Jesus Creed

Aseem Shukla is not happy about the conversions of Bobby Jindal (from Hinduism) and Nikki Haley (from Sikhism). Shukla is a Hindu himself, and finds the public disavowal of their Dharma faiths by Jindal and Haley as well as their vocal and public profession of their Christian faith something for public concern. 

But, I hear in Shukla’s words a misperception of tolerance and a preference for religious people to keep their faith to themselves.
When one family member so publicly repudiates his or her religion, especially when culture, religion and traditions are as intertwined as they are for Dharma faiths, painful conflicts arise within families–even communities. Many Hindus and Sikhs may question why Jindal’s and Haley’s disavowals need be so public and unflinching. Religious conversion should be a personal sojourn, but Jindal’s and Haley’s capitulation to an evangelical insistence on public religiosity and rejection of their ancestral faiths are galling to many. 

Six years ago when Haley first won a state legislature seat in South Carolina, she spoke of a more syncretic embrace of religion saying that her family attended both Sikh services and those in her husband’s Methodist church. Under the withering glare of the far-right mandates of South Carolina politics, her Christianity took a recent hard turn with an emphatically evangelical Christian dialect. She gets a perfect rating from anti-abortion groups, she advocates deportation of illegal immigrants–a tea party darling winning a coveted Palin endorsement.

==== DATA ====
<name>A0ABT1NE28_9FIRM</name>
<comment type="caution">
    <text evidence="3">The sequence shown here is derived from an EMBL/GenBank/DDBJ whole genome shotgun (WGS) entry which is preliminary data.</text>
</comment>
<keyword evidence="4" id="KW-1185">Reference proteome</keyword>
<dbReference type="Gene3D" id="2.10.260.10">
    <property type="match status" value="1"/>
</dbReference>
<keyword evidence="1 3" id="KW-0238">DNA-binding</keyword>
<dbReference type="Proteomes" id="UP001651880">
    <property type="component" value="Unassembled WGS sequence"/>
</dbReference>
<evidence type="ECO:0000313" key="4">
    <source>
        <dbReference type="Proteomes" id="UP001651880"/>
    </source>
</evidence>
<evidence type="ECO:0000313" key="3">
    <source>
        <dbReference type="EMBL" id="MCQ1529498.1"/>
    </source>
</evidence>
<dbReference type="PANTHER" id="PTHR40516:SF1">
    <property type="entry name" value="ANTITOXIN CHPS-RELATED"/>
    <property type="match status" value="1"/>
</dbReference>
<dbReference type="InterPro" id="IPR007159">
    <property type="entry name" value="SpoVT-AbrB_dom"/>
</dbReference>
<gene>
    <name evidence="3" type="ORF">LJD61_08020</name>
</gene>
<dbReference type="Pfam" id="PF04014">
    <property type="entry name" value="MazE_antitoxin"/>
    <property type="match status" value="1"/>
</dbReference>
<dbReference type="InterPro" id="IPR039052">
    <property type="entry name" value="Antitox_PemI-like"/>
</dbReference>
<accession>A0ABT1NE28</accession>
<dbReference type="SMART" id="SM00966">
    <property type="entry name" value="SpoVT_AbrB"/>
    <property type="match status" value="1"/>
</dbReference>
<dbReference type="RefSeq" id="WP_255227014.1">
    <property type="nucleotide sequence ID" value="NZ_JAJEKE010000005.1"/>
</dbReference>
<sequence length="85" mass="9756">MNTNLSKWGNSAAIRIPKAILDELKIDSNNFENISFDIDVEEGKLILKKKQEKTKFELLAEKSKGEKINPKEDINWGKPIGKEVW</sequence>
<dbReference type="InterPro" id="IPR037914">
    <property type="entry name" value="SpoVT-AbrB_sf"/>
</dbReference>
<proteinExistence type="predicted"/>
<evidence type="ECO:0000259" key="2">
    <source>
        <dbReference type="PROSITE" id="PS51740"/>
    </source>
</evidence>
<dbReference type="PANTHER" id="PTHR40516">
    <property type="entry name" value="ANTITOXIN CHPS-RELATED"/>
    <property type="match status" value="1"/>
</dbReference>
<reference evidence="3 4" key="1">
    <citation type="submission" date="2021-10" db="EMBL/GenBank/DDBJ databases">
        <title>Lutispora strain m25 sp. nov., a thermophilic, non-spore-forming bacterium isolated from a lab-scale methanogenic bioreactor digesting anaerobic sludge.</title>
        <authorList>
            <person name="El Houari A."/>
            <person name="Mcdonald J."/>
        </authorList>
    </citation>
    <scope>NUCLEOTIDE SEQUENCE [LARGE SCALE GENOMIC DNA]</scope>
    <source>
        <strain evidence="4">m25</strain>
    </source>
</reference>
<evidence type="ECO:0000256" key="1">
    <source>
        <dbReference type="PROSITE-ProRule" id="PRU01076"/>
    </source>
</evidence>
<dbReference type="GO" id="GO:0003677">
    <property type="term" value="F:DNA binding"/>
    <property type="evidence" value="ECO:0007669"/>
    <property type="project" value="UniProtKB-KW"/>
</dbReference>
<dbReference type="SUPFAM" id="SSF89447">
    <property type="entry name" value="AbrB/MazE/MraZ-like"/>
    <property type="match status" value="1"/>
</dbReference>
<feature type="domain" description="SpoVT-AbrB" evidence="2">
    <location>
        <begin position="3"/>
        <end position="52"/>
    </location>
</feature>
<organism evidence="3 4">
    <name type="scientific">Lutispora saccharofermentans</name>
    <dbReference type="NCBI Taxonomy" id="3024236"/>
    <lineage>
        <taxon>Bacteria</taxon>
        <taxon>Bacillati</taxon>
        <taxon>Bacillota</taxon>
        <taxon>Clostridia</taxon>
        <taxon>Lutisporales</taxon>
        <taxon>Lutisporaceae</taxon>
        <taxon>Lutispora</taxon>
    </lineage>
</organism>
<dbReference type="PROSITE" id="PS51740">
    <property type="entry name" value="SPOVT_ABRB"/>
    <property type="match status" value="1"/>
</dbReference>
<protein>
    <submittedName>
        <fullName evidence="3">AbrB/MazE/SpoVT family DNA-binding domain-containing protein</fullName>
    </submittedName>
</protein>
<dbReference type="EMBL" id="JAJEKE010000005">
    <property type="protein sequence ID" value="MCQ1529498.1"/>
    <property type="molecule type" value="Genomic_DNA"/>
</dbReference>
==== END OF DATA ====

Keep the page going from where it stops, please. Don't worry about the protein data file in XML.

Jindal’s embrace of Catholicism, meanwhile, occurred in high school, even as his parents were leaders of a nascent Hindu community in Baton Rouge in the 1980’s. In the news today for his opposition to a deep-water drilling moratorium, he stands to the right of most Americans in his embrace of conservative principles similar to Haley’s, and even in his advocacy of Intelligent Design promoted by the evangelical movement in his state’s schools. …

But in their public remonstrations of their parent’s faiths, Jindal and Haley tell well over three million Hindu and Sikh Americans that their time has not yet come as people of faith. And in their absolute denial of their religious heritage, they deny something far greater: a society that privileges pluralism, that no one religion has the monopoly on Truth, and that Hindus, Sikhs, Muslims, Pagans, agnostics and atheists may invest differently towards the afterlife, but can live in this life with all of the humanity, generosity and yes, frailty of any of those that presume to lead our states or nation today.
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